Print subscribers please click here to create your digital access account
A complaint filed with the Colorado Department of Labor and Employment (CDLE) alleges that Amazon retaliated against a former employee at its Thornton warehouse for raising concerns about workplace …
This item is available in full to subscribers.
If you're a print subscriber, but do not yet have an online account, click here to create one.
Click here to see your options for becoming a subscriber.
If you made a voluntary contribution in 2020-2021, but do not yet have an online account, click here to create one at no additional charge. VIP Digital Access includes access to all websites and online content.
A complaint filed with the Colorado Department of Labor and Employment (CDLE) alleges that Amazon retaliated against a former employee at its Thornton warehouse for raising concerns about workplace conditions during the COVID-19 pandemic.
Towards Justice, a Denver-based nonprofit law firm, and Attorney Hunter Swain of Swain Law, LLC, filed the complaint on behalf of Linda Rodriguez as a prerequisite to potential legal action in the future, said David Seligman, executive director of Towards Justice. The Department of Labor and Employment will investigate Rodriguez's allegation that supervisors at the Thornton warehouse fired Rodriguez for speaking up about problems she saw at the facility with contact tracing, cleaning and communication.
“It seemed like Amazon just wanted to pressure people to keep coming to work during the pandemic, even though we were terrified, and so they didn't tell us whether we'd been exposed and didn't even explain to my Spanish-speaking co-workers in a language they could understand that they shouldn't come to work if they were sick,” Rodriguez said in a press release.
In a copy of the CDLE complaint, Rodriguez said supervisors at the Thornton warehouse did not enforce mask-wearing and social distancing, ensure proper cleaning of the facility, provide correct information about contact tracing and adequately communicate about COVID-19 safety protocols in Spanish.
Rodriguez began speaking up last June after learning through other employees, not company officials, that a coworker she came into contact with later tested positive for COVID-19, the complaint said. That first time, Rodriguez complained to her supervisor who, “immediately shut down the conversation, responding that Amazon had instructed him not to discuss the confirmed infection,” the complaint alleges.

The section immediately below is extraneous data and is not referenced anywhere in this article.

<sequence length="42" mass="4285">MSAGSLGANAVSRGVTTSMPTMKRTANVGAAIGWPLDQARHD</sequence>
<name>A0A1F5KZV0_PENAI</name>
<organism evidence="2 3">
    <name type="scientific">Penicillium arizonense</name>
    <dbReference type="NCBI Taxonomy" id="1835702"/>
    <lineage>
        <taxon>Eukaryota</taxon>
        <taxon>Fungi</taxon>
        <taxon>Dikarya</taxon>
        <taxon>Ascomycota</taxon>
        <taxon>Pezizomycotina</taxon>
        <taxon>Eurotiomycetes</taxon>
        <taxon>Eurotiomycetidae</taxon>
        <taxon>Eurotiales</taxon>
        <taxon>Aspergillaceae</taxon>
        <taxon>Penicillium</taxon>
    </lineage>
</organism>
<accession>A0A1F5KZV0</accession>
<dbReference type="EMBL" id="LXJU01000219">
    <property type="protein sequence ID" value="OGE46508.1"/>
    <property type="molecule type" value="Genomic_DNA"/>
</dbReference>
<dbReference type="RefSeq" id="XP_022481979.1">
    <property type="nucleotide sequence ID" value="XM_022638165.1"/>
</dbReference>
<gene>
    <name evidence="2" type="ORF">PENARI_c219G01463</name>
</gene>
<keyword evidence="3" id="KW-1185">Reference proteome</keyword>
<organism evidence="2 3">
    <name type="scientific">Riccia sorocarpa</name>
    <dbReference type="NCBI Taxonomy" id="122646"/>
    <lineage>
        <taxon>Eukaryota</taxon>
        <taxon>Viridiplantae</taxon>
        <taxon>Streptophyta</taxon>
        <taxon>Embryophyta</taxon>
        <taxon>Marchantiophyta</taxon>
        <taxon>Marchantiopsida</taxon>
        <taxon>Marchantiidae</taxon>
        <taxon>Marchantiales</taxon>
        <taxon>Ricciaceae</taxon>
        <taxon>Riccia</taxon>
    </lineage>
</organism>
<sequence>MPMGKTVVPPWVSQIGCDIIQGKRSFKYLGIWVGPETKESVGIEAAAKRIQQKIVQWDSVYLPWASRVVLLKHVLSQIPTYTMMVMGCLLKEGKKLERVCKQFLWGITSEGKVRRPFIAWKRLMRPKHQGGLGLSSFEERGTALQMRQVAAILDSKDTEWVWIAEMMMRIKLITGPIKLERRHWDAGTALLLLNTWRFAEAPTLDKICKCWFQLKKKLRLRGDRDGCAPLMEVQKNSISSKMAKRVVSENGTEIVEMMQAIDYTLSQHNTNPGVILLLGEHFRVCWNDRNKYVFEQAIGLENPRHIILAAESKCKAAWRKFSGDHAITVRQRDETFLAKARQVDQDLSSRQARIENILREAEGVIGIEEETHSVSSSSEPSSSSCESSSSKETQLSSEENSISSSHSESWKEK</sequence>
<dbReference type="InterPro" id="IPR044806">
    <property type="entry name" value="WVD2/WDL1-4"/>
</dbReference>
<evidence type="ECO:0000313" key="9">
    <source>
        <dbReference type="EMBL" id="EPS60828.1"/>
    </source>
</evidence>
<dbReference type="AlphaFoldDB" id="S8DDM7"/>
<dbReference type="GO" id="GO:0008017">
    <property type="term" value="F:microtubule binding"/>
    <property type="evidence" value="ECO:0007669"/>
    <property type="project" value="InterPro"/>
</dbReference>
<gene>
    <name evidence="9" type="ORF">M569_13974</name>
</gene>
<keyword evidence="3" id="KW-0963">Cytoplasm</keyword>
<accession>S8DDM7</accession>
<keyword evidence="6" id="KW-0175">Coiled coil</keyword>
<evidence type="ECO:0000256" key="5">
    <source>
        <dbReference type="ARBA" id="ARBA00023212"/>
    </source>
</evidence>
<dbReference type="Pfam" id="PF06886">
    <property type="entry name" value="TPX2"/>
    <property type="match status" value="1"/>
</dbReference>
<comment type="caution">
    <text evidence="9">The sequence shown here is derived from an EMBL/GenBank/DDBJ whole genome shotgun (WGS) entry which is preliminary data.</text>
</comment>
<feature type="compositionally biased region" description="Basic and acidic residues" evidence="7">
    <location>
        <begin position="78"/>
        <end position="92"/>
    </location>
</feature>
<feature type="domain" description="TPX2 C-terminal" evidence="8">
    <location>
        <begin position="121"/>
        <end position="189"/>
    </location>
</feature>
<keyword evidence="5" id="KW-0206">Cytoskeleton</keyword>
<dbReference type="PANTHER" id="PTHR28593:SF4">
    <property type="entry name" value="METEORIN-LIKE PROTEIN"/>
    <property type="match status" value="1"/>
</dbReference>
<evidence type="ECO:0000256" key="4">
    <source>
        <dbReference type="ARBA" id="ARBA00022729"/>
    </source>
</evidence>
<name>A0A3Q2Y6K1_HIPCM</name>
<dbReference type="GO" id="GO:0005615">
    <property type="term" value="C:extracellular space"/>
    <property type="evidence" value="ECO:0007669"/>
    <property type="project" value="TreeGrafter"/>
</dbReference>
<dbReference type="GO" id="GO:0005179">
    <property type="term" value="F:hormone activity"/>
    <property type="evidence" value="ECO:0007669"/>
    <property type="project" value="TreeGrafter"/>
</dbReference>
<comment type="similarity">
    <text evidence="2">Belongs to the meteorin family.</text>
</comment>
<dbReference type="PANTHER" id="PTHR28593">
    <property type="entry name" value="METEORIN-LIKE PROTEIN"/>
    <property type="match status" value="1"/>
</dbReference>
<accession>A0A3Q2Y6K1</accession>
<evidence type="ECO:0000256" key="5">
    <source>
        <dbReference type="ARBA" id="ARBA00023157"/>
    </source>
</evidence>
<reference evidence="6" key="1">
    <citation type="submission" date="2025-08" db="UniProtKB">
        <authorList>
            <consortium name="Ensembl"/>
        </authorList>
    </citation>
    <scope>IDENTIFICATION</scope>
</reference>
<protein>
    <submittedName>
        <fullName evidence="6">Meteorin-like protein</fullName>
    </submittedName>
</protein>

A regular issue Rodriguez observed was that warehouse employees did not provide important COVID-19 safety information — including warnings that employees should not clock in and enter the facility if they are experiencing COVID-19 symptoms — in Spanish during pre-shift meetings. Thus, the complaint said, “Amazon was able to maintain pressure on its Spanish-speaking workers to continue attending work even if they felt sick.”
Rodriguez expressed her concerns to supervisors several times throughout the summer months and little was done in response, the complaint alleged. On Aug. 22, Rodriguez shared with a supervisor she was considering filing a complaint with the federal Occupational Safety and Health Administration (OSHA). On Aug. 24, Amazon suspended Rodriguez for “time theft” and later terminated her.
Amazon spokesperson Maria Boschetti said in a statement, “The facts of this case are clear: Ms. Rodriguez was terminated for timecard fraud or 'time theft.' On at least a half dozen occasions over a ten-day period, Ms. Rodriguez clocked in and then either left the building or failed to report to her work assignment.”
Boschetti added, “When interviewed, with just one exception, Ms. Rodriguez did not deny the allegations nor was she able to justify them.”
Rodriguez and her attorneys defend in the CDLE complaint that Amazon's reason for firing Rodriguez is a “...pretext to disguise its unlawful retaliation against her” and that a filing with the Colorado Civil Rights Division proves as much.
“I saw that Amazon was scared of me speaking out for myself and my co-workers. It intimidated me and ultimately fired me when I raised my voice, but I'm not backing down,” Rodriguez said in a press release.
The CDLE complaint asks the department to determine if Amazon violated Colorado's Public Health Emergency Whistleblower (PHEW) Act, which protects workers who raise concerns about workplace violations.
Other items that may interest you
We have noticed you are using an ad blocking plugin in your browser.
The revenue we receive from our advertisers helps make this site possible. We request you whitelist our site.